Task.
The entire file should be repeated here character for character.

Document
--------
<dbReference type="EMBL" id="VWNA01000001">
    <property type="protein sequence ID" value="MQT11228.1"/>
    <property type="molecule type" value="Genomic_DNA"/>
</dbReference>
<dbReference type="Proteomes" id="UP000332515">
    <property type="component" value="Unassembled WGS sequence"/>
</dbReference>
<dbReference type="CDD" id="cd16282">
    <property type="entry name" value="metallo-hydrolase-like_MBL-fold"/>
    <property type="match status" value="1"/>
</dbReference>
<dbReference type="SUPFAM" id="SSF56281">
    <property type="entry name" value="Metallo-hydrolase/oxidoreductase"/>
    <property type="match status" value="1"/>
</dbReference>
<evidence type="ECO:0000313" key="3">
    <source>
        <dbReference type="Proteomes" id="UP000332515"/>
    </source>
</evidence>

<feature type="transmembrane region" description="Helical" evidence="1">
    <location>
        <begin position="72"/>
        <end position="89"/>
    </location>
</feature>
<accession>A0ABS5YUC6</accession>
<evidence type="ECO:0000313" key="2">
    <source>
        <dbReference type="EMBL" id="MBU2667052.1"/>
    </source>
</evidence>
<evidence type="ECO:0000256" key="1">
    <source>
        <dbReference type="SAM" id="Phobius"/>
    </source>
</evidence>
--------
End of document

<dbReference type="EMBL" id="VWNA01000001">
    <property type="protein sequence ID" value="MQT11228.1"/>
    <property type="molecule type" value="Genomic_DNA"/>
</dbReference>
<dbReference type="Proteomes" id="UP000332515">
    <property type="component" value="Unassembled WGS sequence"/>
</dbReference>
<dbReference type="CDD" id="cd16282">
    <property type="entry name" value="metallo-hydrolase-like_MBL-fold"/>
    <property type="match status" value="1"/>
</dbReference>
<dbReference type="SUPFAM" id="SSF56281">
    <property type="entry name" value="Metallo-hydrolase/oxidoreductase"/>
    <property type="match status" value="1"/>
</dbReference>
<evidence type="ECO:0000313" key="3">
    <source>
        <dbReference type="Proteomes" id="UP000332515"/>
    </source>
</evidence>

<feature type="transmembrane region" description="Helical" evidence="1">
    <location>
        <begin position="72"/>
        <end position="89"/>
    </location>
</feature>
<accession>A0ABS5YUC6</accession>
<evidence type="ECO:0000313" key="2">
    <source>
        <dbReference type="EMBL" id="MBU2667052.1"/>
    </source>
</evidence>
<evidence type="ECO:0000256" key="1">
    <source>
        <dbReference type="SAM" id="Phobius"/>
    </source>
</evidence>